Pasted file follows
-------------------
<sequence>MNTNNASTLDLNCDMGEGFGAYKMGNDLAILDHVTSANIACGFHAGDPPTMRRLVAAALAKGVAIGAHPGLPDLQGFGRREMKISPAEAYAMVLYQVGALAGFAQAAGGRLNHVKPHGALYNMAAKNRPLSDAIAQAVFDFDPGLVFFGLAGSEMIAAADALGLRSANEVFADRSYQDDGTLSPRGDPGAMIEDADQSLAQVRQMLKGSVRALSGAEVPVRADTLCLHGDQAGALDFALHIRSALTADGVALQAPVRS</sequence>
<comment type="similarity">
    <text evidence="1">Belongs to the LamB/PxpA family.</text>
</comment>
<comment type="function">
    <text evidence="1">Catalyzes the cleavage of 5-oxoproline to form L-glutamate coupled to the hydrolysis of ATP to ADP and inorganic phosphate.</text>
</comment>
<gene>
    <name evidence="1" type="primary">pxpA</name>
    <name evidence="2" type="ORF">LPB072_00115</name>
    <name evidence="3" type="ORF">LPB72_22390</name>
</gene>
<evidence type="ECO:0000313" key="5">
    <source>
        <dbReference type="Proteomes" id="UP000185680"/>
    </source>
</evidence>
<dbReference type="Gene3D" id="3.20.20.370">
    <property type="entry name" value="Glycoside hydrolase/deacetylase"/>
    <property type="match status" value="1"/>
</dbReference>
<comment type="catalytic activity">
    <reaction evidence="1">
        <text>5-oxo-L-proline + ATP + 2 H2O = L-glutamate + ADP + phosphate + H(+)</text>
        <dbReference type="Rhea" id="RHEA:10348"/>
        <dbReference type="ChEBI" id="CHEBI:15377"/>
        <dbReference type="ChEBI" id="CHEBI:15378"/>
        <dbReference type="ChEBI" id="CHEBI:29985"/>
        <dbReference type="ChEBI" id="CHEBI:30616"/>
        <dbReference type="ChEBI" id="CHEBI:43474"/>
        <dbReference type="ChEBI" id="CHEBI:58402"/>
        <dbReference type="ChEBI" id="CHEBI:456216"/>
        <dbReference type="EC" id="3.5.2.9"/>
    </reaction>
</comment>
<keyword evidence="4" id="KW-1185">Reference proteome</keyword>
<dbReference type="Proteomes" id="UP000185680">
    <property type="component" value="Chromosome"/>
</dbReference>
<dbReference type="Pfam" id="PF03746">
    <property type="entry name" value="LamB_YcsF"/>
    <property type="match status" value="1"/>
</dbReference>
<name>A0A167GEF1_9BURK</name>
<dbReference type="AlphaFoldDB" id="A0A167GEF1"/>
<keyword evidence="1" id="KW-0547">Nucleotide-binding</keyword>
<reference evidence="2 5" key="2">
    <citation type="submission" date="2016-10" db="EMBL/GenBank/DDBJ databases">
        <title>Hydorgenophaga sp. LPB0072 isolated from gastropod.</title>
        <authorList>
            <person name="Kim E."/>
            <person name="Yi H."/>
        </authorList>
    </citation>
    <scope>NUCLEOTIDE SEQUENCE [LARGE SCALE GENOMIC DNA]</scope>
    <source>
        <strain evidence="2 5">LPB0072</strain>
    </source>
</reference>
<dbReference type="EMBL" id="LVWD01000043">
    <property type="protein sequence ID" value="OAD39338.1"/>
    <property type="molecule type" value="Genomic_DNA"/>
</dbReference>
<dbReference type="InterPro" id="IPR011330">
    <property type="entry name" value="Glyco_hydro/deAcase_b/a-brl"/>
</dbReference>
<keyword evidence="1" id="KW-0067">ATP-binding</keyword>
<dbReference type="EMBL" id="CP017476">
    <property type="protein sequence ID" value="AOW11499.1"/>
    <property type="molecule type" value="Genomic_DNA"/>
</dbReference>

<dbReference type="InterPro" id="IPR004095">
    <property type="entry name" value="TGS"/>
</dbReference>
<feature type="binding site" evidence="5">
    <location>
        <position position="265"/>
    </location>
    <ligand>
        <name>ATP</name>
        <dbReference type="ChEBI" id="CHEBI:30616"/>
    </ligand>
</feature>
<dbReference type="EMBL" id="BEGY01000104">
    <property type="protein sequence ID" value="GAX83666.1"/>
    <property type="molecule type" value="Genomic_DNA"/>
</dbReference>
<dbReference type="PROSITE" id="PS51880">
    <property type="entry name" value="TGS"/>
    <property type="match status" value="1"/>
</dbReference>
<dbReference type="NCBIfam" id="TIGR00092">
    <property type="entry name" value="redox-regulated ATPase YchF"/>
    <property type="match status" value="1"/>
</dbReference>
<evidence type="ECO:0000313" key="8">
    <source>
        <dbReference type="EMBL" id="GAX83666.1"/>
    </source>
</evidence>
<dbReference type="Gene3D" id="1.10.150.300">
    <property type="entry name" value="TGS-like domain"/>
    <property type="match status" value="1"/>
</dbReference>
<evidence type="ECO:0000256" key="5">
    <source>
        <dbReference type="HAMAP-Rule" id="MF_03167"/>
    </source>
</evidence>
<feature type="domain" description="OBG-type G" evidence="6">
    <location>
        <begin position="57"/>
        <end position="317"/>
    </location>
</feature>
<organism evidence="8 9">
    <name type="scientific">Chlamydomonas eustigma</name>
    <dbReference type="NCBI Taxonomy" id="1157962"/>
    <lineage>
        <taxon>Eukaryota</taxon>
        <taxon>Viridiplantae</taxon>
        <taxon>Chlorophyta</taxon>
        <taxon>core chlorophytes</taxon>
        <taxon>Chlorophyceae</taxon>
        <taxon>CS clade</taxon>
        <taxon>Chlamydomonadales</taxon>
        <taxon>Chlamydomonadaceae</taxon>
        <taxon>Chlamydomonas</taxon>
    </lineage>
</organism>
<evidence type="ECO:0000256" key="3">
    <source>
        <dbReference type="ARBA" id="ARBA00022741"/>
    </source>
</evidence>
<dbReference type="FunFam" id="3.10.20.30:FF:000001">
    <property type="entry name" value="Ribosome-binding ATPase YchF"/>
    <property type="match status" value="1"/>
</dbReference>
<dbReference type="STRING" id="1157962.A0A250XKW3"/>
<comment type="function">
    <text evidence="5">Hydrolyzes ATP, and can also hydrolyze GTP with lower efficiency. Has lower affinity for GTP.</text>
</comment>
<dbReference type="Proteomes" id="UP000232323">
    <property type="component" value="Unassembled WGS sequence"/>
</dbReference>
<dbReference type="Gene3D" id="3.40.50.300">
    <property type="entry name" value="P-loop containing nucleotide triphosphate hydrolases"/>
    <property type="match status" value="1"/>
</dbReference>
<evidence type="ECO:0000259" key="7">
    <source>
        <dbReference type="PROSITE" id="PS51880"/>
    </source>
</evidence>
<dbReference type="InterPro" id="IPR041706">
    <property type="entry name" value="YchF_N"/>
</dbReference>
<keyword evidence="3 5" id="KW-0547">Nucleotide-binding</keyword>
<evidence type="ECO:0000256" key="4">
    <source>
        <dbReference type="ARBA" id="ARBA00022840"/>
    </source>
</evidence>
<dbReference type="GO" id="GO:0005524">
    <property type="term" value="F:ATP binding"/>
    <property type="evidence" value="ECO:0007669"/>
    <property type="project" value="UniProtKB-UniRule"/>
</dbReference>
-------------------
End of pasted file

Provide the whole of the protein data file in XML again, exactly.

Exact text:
<sequence>MNTNNASTLDLNCDMGEGFGAYKMGNDLAILDHVTSANIACGFHAGDPPTMRRLVAAALAKGVAIGAHPGLPDLQGFGRREMKISPAEAYAMVLYQVGALAGFAQAAGGRLNHVKPHGALYNMAAKNRPLSDAIAQAVFDFDPGLVFFGLAGSEMIAAADALGLRSANEVFADRSYQDDGTLSPRGDPGAMIEDADQSLAQVRQMLKGSVRALSGAEVPVRADTLCLHGDQAGALDFALHIRSALTADGVALQAPVRS</sequence>
<comment type="similarity">
    <text evidence="1">Belongs to the LamB/PxpA family.</text>
</comment>
<comment type="function">
    <text evidence="1">Catalyzes the cleavage of 5-oxoproline to form L-glutamate coupled to the hydrolysis of ATP to ADP and inorganic phosphate.</text>
</comment>
<gene>
    <name evidence="1" type="primary">pxpA</name>
    <name evidence="2" type="ORF">LPB072_00115</name>
    <name evidence="3" type="ORF">LPB72_22390</name>
</gene>
<evidence type="ECO:0000313" key="5">
    <source>
        <dbReference type="Proteomes" id="UP000185680"/>
    </source>
</evidence>
<dbReference type="Gene3D" id="3.20.20.370">
    <property type="entry name" value="Glycoside hydrolase/deacetylase"/>
    <property type="match status" value="1"/>
</dbReference>
<comment type="catalytic activity">
    <reaction evidence="1">
        <text>5-oxo-L-proline + ATP + 2 H2O = L-glutamate + ADP + phosphate + H(+)</text>
        <dbReference type="Rhea" id="RHEA:10348"/>
        <dbReference type="ChEBI" id="CHEBI:15377"/>
        <dbReference type="ChEBI" id="CHEBI:15378"/>
        <dbReference type="ChEBI" id="CHEBI:29985"/>
        <dbReference type="ChEBI" id="CHEBI:30616"/>
        <dbReference type="ChEBI" id="CHEBI:43474"/>
        <dbReference type="ChEBI" id="CHEBI:58402"/>
        <dbReference type="ChEBI" id="CHEBI:456216"/>
        <dbReference type="EC" id="3.5.2.9"/>
    </reaction>
</comment>
<keyword evidence="4" id="KW-1185">Reference proteome</keyword>
<dbReference type="Proteomes" id="UP000185680">
    <property type="component" value="Chromosome"/>
</dbReference>
<dbReference type="Pfam" id="PF03746">
    <property type="entry name" value="LamB_YcsF"/>
    <property type="match status" value="1"/>
</dbReference>
<name>A0A167GEF1_9BURK</name>
<dbReference type="AlphaFoldDB" id="A0A167GEF1"/>
<keyword evidence="1" id="KW-0547">Nucleotide-binding</keyword>
<reference evidence="2 5" key="2">
    <citation type="submission" date="2016-10" db="EMBL/GenBank/DDBJ databases">
        <title>Hydorgenophaga sp. LPB0072 isolated from gastropod.</title>
        <authorList>
            <person name="Kim E."/>
            <person name="Yi H."/>
        </authorList>
    </citation>
    <scope>NUCLEOTIDE SEQUENCE [LARGE SCALE GENOMIC DNA]</scope>
    <source>
        <strain evidence="2 5">LPB0072</strain>
    </source>
</reference>
<dbReference type="EMBL" id="LVWD01000043">
    <property type="protein sequence ID" value="OAD39338.1"/>
    <property type="molecule type" value="Genomic_DNA"/>
</dbReference>
<dbReference type="InterPro" id="IPR011330">
    <property type="entry name" value="Glyco_hydro/deAcase_b/a-brl"/>
</dbReference>
<keyword evidence="1" id="KW-0067">ATP-binding</keyword>
<dbReference type="EMBL" id="CP017476">
    <property type="protein sequence ID" value="AOW11499.1"/>
    <property type="molecule type" value="Genomic_DNA"/>
</dbReference>

<dbReference type="InterPro" id="IPR004095">
    <property type="entry name" value="TGS"/>
</dbReference>
<feature type="binding site" evidence="5">
    <location>
        <position position="265"/>
    </location>
    <ligand>
        <name>ATP</name>
        <dbReference type="ChEBI" id="CHEBI:30616"/>
    </ligand>
</feature>
<dbReference type="EMBL" id="BEGY01000104">
    <property type="protein sequence ID" value="GAX83666.1"/>
    <property type="molecule type" value="Genomic_DNA"/>
</dbReference>
<dbReference type="PROSITE" id="PS51880">
    <property type="entry name" value="TGS"/>
    <property type="match status" value="1"/>
</dbReference>
<dbReference type="NCBIfam" id="TIGR00092">
    <property type="entry name" value="redox-regulated ATPase YchF"/>
    <property type="match status" value="1"/>
</dbReference>
<evidence type="ECO:0000313" key="8">
    <source>
        <dbReference type="EMBL" id="GAX83666.1"/>
    </source>
</evidence>
<dbReference type="Gene3D" id="1.10.150.300">
    <property type="entry name" value="TGS-like domain"/>
    <property type="match status" value="1"/>
</dbReference>
<evidence type="ECO:0000256" key="5">
    <source>
        <dbReference type="HAMAP-Rule" id="MF_03167"/>
    </source>
</evidence>
<feature type="domain" description="OBG-type G" evidence="6">
    <location>
        <begin position="57"/>
        <end position="317"/>
    </location>
</feature>
<organism evidence="8 9">
    <name type="scientific">Chlamydomonas eustigma</name>
    <dbReference type="NCBI Taxonomy" id="1157962"/>
    <lineage>
        <taxon>Eukaryota</taxon>
        <taxon>Viridiplantae</taxon>
        <taxon>Chlorophyta</taxon>
        <taxon>core chlorophytes</taxon>
        <taxon>Chlorophyceae</taxon>
        <taxon>CS clade</taxon>
        <taxon>Chlamydomonadales</taxon>
        <taxon>Chlamydomonadaceae</taxon>
        <taxon>Chlamydomonas</taxon>
    </lineage>
</organism>
<evidence type="ECO:0000256" key="3">
    <source>
        <dbReference type="ARBA" id="ARBA00022741"/>
    </source>
</evidence>
<dbReference type="FunFam" id="3.10.20.30:FF:000001">
    <property type="entry name" value="Ribosome-binding ATPase YchF"/>
    <property type="match status" value="1"/>
</dbReference>
<dbReference type="STRING" id="1157962.A0A250XKW3"/>
<comment type="function">
    <text evidence="5">Hydrolyzes ATP, and can also hydrolyze GTP with lower efficiency. Has lower affinity for GTP.</text>
</comment>
<dbReference type="Proteomes" id="UP000232323">
    <property type="component" value="Unassembled WGS sequence"/>
</dbReference>
<dbReference type="Gene3D" id="3.40.50.300">
    <property type="entry name" value="P-loop containing nucleotide triphosphate hydrolases"/>
    <property type="match status" value="1"/>
</dbReference>
<evidence type="ECO:0000259" key="7">
    <source>
        <dbReference type="PROSITE" id="PS51880"/>
    </source>
</evidence>
<dbReference type="InterPro" id="IPR041706">
    <property type="entry name" value="YchF_N"/>
</dbReference>
<keyword evidence="3 5" id="KW-0547">Nucleotide-binding</keyword>
<evidence type="ECO:0000256" key="4">
    <source>
        <dbReference type="ARBA" id="ARBA00022840"/>
    </source>
</evidence>
<dbReference type="GO" id="GO:0005524">
    <property type="term" value="F:ATP binding"/>
    <property type="evidence" value="ECO:0007669"/>
    <property type="project" value="UniProtKB-UniRule"/>
</dbReference>